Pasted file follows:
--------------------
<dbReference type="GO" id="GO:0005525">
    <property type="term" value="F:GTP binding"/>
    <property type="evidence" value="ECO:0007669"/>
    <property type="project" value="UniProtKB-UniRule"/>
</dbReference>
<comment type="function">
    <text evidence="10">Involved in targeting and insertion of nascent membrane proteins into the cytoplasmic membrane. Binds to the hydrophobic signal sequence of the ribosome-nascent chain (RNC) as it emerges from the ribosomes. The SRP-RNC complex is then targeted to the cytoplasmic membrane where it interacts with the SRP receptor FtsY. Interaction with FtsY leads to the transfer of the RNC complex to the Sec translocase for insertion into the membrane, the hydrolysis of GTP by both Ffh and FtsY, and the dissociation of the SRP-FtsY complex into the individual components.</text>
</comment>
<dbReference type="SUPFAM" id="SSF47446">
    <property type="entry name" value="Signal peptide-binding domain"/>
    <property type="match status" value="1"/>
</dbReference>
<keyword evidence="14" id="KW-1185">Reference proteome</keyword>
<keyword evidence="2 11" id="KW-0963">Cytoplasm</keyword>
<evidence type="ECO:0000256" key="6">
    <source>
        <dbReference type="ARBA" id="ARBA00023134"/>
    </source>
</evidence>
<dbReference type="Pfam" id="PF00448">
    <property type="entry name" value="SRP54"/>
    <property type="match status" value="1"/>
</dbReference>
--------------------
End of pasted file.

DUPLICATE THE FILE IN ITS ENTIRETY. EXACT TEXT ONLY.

<dbReference type="GO" id="GO:0005525">
    <property type="term" value="F:GTP binding"/>
    <property type="evidence" value="ECO:0007669"/>
    <property type="project" value="UniProtKB-UniRule"/>
</dbReference>
<comment type="function">
    <text evidence="10">Involved in targeting and insertion of nascent membrane proteins into the cytoplasmic membrane. Binds to the hydrophobic signal sequence of the ribosome-nascent chain (RNC) as it emerges from the ribosomes. The SRP-RNC complex is then targeted to the cytoplasmic membrane where it interacts with the SRP receptor FtsY. Interaction with FtsY leads to the transfer of the RNC complex to the Sec translocase for insertion into the membrane, the hydrolysis of GTP by both Ffh and FtsY, and the dissociation of the SRP-FtsY complex into the individual components.</text>
</comment>
<dbReference type="SUPFAM" id="SSF47446">
    <property type="entry name" value="Signal peptide-binding domain"/>
    <property type="match status" value="1"/>
</dbReference>
<keyword evidence="14" id="KW-1185">Reference proteome</keyword>
<keyword evidence="2 11" id="KW-0963">Cytoplasm</keyword>
<evidence type="ECO:0000256" key="6">
    <source>
        <dbReference type="ARBA" id="ARBA00023134"/>
    </source>
</evidence>
<dbReference type="Pfam" id="PF00448">
    <property type="entry name" value="SRP54"/>
    <property type="match status" value="1"/>
</dbReference>